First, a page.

Moreover, on Sunday, for the biggest game of Southampton’s season, the EFL Cup final against Manchester United, Long again had to be content with a cameo role.

Despite scoring a crucial goal in another substitute appearance in the semi-final against Liverpool, the Irish international was only given his chance in the 83rd minute.

The decision was hard to argue with. Manolo Gabbiadiani, Southampton’s starting striker, scored twice and should have had a hat-trick during the game.

The man Southampton splashed out €17.5 million on in January is unlikely to be displaced in the starting XI any time soon, so Long may have to look elsewhere if he wants regular first-team football.

The situation is a stark reminder of how difficult life can be for Irish (or other) footballers at the elite level of the game.

You may have been Player of the Season like Long was last year, but a few ordinary games and a big English club will simply splash the cash on an expensive foreign import to take your place in the team.

Republic of Ireland v Belgium - UEFA Euro 2016 - Group E - Stade de Bordeaux Martin Rickett James McCarthy hasn't always been a regular starter for Everton this season. Martin Rickett

The dilemma is an issue not just for Long but for Irish footballers at large. This season, with Long, James McCarthy and James McClean — three key players for the Irish side — struggling to get in their clubs’ starting XI, the situation is seemingly as bad as ever.

Of the top 10 Premier League teams currently, only three Irish stars could legitimately be described as regular starters — Glenn Whelan (Stoke), Seamus Coleman (Everton) and Darren Randolph (West Ham).

Of course, that number is doubled if you take 11th place Burnley into consideration (Jeff Hendrick, Robbie Brady and Stephen Ward are all important players for the Clarets).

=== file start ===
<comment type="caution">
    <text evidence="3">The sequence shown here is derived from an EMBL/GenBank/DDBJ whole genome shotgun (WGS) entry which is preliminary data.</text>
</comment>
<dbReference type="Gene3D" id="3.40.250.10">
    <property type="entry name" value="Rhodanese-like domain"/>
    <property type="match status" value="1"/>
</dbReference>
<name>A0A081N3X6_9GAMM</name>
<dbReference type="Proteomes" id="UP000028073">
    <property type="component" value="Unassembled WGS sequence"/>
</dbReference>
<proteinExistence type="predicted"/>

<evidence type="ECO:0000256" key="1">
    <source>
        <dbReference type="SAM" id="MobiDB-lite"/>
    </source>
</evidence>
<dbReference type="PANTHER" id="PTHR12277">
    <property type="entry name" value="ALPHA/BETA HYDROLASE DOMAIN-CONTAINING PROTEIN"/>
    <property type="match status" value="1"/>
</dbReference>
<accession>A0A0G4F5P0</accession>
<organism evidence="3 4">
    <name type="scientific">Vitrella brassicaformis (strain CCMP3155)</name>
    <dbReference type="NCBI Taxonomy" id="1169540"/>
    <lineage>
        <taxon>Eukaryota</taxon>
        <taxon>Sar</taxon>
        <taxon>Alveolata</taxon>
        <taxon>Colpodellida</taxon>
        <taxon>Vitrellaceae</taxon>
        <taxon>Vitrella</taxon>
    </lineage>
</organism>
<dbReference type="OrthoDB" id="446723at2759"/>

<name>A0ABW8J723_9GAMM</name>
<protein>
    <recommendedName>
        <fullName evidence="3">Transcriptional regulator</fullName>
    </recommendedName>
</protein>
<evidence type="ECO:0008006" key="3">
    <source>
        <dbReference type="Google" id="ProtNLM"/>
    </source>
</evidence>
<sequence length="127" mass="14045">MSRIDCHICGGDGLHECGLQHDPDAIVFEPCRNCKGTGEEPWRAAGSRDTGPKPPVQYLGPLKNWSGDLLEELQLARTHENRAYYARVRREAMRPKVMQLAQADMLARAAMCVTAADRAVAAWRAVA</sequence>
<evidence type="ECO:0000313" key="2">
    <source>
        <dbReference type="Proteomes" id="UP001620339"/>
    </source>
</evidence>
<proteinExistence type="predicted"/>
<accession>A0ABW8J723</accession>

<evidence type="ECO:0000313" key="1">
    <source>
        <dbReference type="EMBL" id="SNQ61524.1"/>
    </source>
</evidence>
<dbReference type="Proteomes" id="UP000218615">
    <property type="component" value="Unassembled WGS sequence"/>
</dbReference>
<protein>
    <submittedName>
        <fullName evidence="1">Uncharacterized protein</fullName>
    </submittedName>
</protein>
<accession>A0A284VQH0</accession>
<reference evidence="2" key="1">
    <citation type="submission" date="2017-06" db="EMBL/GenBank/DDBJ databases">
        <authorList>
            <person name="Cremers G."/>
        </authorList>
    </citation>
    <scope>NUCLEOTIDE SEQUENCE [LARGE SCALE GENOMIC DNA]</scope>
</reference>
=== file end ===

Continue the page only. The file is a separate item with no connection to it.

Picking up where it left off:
But regardless, the situation is a concern, and the Boys in Green may soon need to become more reliant than ever on players from the Championship.

It must also be added that the problem is not exclusively an Irish one. Man United had just two English players in their starting XI yesterday, with international players of the calibre of Wayne Rooney, Michael Carrick and Marcus Rashford left on the bench.

Watching Sunday’s game, when two top-class foreign strikers in Gabbiadiani and Zlatan Ibrahimovic had a big say on proceedings, some of the older viewers may have reflected on another memorable final of the same competition that United were involved in, which seems a distant memory now.

In 1994, Aston Villa beat Man United 3-1 in the League Cup final, a game that ultimately denied the Red Devils a historic treble, as Alex Ferguson’s side went on to win the league and FA Cup in the same season.

That day, only three non-British or Irish players were in the matchday squad for either team — Mark Bosnich (Australia),  Andrei Kanchelskis (Russia) and Eric Cantona (France).

Six Irish players were involved in total — Roy Keane and Denis Irwin lined out for Man United, while Paul McGrath, Steve Staunton and Andy Townsend started for Ron Atkinson’s side, and Ray Houghton was one of the three subs Villa were permitted. How times have changed in just over 20 years since.

Updated 19.30: An earlier version of this piece incorrectly stated that Long won a penalty against Italy at Euro 2016; it was against France.